So, what is it about halal that provokes such anger and hysteria? The word literally means “lawful” and refers to any object – not just food – or action or behaviour that is deemed permissible under Islamic law.

For meat to be considered halal, three conditions must be met:

1) The animal must be healthy and uninjured and, crucially, it must be killed with a cut.
2) All the blood must be drained from the animal’s body.
3) The slaughterer must recite the appropriate Islamic prayer at the time of slaughter.

Islam, like Judaism, prescribes a single-cut method of slaughter: the animal is killed with a quick cut to the throat using a sharp knife. This allows the blood to drain out and, it is believed, makes the meat cleaner.

Naturally, the image of blood flowing out from the slit throat of a dead cow or sheep doesn’t help. But Muslims, like Jews, insist that so-called ritual slaughter is humane and pain-free because the animal quickly loses consciousness. “There is no time to start feeling any pain,” in the words of Dr Majid Katme, a former spokesman for the Muslim Council of Britain.

In contrast, modern western non-ritual methods of slaughter demand that the animal be rendered unconscious before it is killed – usually by means of stunning, with a bolt gun, or electrocution. The stunning of livestock before slaughter has been compulsory in the EU since 1979 but most member states, including the UK, grant exemptions to Muslims and Jews.

So, for the moment, non-stunned halal meat is available in Britain, but contra the Mail on Sunday, there’s not enough of it to satisfy the growing demand. As a Muslim, I often have great difficulty in deciding where to eat out, given the lack of halal restaurants (hence my excitement at Benares). One recent survey suggested nine out of every ten UK Muslims adhere to the strict rules on halal eating – that is, they reluctantly opt for the salmon, and not the steak, when eating out.

Nonetheless, even though they represent just 3 per cent of the population, Britain’s two million Muslims tend to eat much more meat, on average, than their non-Muslim counterparts. Reports suggest that British Muslims consume a fifth of all red meat sold in the UK.

I have British Muslim friends who book their holiday flights on Emirates, whatever their end destination, specifically in order to be able to stop off in transit in Dubai and buy a Big Mac from the airport’s halal McDonald’s. Some Muslims, it seems, will travel to the corners of the earth in pursuit of halal food.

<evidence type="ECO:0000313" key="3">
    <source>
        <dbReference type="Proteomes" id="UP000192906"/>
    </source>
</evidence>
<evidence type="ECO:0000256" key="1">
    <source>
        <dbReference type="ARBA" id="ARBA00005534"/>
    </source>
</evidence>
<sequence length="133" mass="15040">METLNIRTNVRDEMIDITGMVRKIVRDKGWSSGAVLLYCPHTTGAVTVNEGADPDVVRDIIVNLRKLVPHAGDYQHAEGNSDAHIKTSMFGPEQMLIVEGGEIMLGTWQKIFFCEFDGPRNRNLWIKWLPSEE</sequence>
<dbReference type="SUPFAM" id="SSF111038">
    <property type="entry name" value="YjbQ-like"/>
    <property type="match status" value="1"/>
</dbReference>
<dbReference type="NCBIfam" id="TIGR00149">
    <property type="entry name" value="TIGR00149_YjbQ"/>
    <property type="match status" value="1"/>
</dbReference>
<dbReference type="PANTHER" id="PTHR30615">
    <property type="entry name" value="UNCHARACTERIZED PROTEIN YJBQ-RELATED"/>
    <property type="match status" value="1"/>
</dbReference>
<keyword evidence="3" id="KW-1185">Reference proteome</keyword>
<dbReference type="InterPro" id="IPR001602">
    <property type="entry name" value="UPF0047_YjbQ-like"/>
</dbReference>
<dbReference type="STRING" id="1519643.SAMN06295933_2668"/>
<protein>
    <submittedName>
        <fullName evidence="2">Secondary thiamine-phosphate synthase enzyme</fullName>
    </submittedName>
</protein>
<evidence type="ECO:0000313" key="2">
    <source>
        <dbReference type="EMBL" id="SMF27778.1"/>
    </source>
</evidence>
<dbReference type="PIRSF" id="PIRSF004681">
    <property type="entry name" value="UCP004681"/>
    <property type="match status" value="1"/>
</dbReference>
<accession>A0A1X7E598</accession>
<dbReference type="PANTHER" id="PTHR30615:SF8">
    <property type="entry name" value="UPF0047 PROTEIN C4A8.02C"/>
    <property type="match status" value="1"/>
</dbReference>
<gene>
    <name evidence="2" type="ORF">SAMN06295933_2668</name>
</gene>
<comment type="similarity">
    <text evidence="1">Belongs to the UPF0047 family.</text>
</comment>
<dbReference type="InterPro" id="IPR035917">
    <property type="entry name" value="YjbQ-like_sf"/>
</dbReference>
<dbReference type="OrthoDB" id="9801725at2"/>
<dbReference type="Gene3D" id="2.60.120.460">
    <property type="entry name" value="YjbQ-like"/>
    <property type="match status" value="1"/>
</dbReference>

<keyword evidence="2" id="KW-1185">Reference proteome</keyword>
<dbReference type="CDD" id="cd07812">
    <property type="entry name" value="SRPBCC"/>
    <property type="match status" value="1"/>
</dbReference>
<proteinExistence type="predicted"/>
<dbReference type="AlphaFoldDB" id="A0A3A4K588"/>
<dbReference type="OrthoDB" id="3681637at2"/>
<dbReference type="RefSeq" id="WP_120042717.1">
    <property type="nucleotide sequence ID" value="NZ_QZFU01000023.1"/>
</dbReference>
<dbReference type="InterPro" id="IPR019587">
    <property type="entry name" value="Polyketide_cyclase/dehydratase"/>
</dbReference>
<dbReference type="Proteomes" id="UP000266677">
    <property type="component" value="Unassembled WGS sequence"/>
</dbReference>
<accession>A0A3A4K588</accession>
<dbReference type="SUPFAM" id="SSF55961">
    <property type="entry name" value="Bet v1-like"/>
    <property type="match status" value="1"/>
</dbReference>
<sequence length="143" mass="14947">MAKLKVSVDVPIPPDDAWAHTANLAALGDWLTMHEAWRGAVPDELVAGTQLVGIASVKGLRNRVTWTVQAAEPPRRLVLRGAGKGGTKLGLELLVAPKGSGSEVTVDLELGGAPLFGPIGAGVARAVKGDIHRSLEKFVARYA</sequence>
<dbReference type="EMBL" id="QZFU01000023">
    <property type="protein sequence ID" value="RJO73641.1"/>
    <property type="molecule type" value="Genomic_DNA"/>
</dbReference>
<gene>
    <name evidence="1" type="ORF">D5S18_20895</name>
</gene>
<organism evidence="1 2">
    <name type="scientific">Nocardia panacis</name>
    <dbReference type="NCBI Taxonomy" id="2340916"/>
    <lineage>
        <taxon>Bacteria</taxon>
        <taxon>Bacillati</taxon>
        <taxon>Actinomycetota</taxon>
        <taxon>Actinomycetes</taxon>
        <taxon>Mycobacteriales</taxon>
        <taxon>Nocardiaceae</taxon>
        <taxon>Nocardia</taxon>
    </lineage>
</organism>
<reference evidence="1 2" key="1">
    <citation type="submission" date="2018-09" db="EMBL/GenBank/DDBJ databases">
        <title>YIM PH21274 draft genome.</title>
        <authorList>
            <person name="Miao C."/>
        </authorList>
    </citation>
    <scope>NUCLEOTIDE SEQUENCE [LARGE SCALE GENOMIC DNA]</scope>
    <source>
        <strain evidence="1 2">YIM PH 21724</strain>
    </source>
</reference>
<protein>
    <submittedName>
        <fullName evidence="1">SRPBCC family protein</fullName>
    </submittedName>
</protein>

Is it any wonder that the UK halal meat market is estimated to be worth £3bn? Or that fast-food chains in the UK such as McDonald’s and Domino’s Pizza are working on trials offering halal meat?

Nando’s, the Portuguese mid-market restaurant chain, has perhaps gone furthest and fastest. One in five of its branches in the UK now serves halal-certified chicken, and I never cease to be amazed by the sea of hijabs among the diners at the Nando’s in south Harrow that has been my “local” for the past decade.

Then there’s KFC, which has responded to the raft of halal fried-chicken franchises (see Sophie Elmhirst’s piece on page 28) by running a halal trial in a hundred of its restaurants nationwide. On its UK website, KFC promises its customers that “our food is just as tasty and finger lickin’ good as it has always been”. Perhaps unsurprisingly, it also includes a list of defensive answers to “frequently asked questions” such as “Why have you chosen my store?” and “Does this mean your animal welfare standards have changed?”.

Protecting animals is the cover behind which critics of halal meat often hide. This month, Professor Bill Reilly, a past president of the British Veterinary Association, condemned the rise in the number of animals killed in ritual slaughter as “not acceptable”. “[I]f we cannot eliminate non-stunning, we need to keep it to the minimum,” he wrote in the Veterinary Record. “This means restricting the use of halal and kosher meat to those communities that require it for their religious beliefs and, where possible, convincing them of the acceptability of the stunned alternatives.”

Opponents of ritual slaughter cite a raft of scientific studies that condemn the practice as painful and abusive. In a much-discussed report published in 2003, the Farm Animal Welfare Council (FAWC), an independent body that advised the UK government until its dissolution last year, argued that ritual methods of slaughter resulted in “significant pain and distress” for the animal and recommended that Muslims and Jews be banned from slaughtering livestock without stunning the animals first.

The FAWC’s findings were backed by a major EU-funded study “on issues of religious slaughter”, which concluded in 2010: “… it can be stated with the utmost probability that animals feel pain during the throat cut without prior stunning”.

Case closed? Not quite. Ruksana Shain, of the Muslim consumer group Behalal.org, says the scientific evidence against halal slaughter “isn’t conclusive”. But she would say that, wouldn’t she? OK. Well, consider the verdict of Joe Regenstein, professor of food science at Cornell University in the United States, who leads the university’s Kosher and Halal Food Initiative.